BRUSSELS (Reuters) - Germany’s transport minister said on Thursday that the European Union has no legal case against it over its policing of car emissions rules, ramping up a blame game between Brussels and EU nations after the Volkswagen scandal (VOWG_p.DE).
Alexander Dobrindt told Reuters he wants a debate at a December meeting with EU counterparts on how to revise an EU law which he says is too vague about emission controls outside laboratory tests that do not reflect real road driving conditions.
“In my view, that (EU legal threat) is very far fetched,” he told Reuters after appearing before a European Parliament inquiry committee investigating regulatory negligence in overseeing Europe’s second biggest industry.
“I am finding one by one that member states are carrying out their tests and there is growing understanding of the need to change rules.”
Europe’s Industry Commissioner Elzbieta Bienkowska has said EU law is clear on banning defeat devices to tweak the amount of health-harming nitrogen oxide (NOx) spewed out by diesel engines and promised formal infringement procedures against EU member states for failing to enforce it.
When EU regulators judge a member state is improperly applying the law, it can order corrective action. In case of inaction, the case will go to court. In rare cases and after a process that can take years, the EU may levy fines.
In response to criticism, the EU executive says it will issue guidelines in December on how authorities should rule on carmakers’ use of a legal clause which allows for the devices if they are needed to protect engines.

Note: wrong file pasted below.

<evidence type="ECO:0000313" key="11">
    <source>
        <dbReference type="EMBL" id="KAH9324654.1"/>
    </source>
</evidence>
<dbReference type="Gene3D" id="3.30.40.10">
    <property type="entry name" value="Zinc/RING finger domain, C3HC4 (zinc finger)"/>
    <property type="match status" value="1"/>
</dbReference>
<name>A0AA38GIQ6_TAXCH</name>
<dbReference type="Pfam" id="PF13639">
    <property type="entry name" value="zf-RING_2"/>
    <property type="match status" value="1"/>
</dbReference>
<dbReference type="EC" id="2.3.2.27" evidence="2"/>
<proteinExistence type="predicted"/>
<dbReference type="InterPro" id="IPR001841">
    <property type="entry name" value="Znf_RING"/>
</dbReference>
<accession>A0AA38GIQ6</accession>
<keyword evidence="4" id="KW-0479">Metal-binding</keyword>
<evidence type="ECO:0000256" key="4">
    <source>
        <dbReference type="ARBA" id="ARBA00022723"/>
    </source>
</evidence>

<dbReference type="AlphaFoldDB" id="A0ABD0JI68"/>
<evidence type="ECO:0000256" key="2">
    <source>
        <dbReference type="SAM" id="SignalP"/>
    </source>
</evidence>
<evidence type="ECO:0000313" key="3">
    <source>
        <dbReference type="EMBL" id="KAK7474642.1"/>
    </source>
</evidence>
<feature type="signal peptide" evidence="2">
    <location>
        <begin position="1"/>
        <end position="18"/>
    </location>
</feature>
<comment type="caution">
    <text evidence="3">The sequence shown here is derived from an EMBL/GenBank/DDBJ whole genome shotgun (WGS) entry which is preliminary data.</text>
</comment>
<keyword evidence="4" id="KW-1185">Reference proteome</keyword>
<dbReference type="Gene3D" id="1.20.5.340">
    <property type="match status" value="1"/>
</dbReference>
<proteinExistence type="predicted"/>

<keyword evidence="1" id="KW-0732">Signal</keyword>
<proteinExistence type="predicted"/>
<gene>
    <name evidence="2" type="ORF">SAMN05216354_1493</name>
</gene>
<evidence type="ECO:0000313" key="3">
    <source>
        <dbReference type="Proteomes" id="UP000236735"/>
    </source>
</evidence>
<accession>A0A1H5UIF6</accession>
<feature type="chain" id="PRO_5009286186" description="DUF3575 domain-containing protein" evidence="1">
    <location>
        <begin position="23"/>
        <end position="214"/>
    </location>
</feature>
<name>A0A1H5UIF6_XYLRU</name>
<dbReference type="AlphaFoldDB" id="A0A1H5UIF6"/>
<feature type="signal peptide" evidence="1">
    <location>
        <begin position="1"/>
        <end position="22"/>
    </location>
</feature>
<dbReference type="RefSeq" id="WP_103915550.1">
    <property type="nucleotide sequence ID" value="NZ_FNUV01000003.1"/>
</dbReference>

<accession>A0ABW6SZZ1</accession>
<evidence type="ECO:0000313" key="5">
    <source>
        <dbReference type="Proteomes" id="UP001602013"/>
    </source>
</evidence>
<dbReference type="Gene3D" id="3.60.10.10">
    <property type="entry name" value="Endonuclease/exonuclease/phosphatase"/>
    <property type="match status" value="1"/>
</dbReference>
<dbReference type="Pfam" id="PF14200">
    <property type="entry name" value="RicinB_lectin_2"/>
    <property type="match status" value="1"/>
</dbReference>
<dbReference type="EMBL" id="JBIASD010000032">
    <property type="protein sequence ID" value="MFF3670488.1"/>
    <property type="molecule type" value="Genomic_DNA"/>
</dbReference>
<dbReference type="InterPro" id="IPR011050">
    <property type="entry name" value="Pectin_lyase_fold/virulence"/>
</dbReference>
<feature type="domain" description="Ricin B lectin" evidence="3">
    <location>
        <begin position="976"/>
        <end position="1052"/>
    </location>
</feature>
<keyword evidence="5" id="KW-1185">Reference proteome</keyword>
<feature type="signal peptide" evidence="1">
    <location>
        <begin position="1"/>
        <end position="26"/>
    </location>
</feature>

“Currently it is very far reaching, very open to interpretation,” Dobrindt told EU lawmakers, saying making mandatory use of state of the art technology would close the legal loophole.
He pointed to General Motors division Opel’s throttling back of exhaust treatment at temperatures below 17 degrees centigrade on certain models as a case in which doubt remains as to whether this is justified to safeguard engines.
While a German investigation has led to the voluntary recall of 630,000 Porsche, Volkswagen Opel, Audi and Mercedes vehicles to fix emissions-management software, Germany has said Italy’s Fiat Chrysler FCHA.MI is the only one other than VW to break the law.
Germany has asked the European Commission to mediate in its dispute with Italian type-approval authorities over the issue, and Dobrindt called for a body to help resolve such disagreements in the future.
The EU executive proposed new rules to improve market surveillance over the car industry earlier this year, including handing power to member states to recall cars approved by other members of the 28-nation bloc.
Reporting by Alissa de Carbonnel and Andreas Kröner; Editing by Ruth Pitchford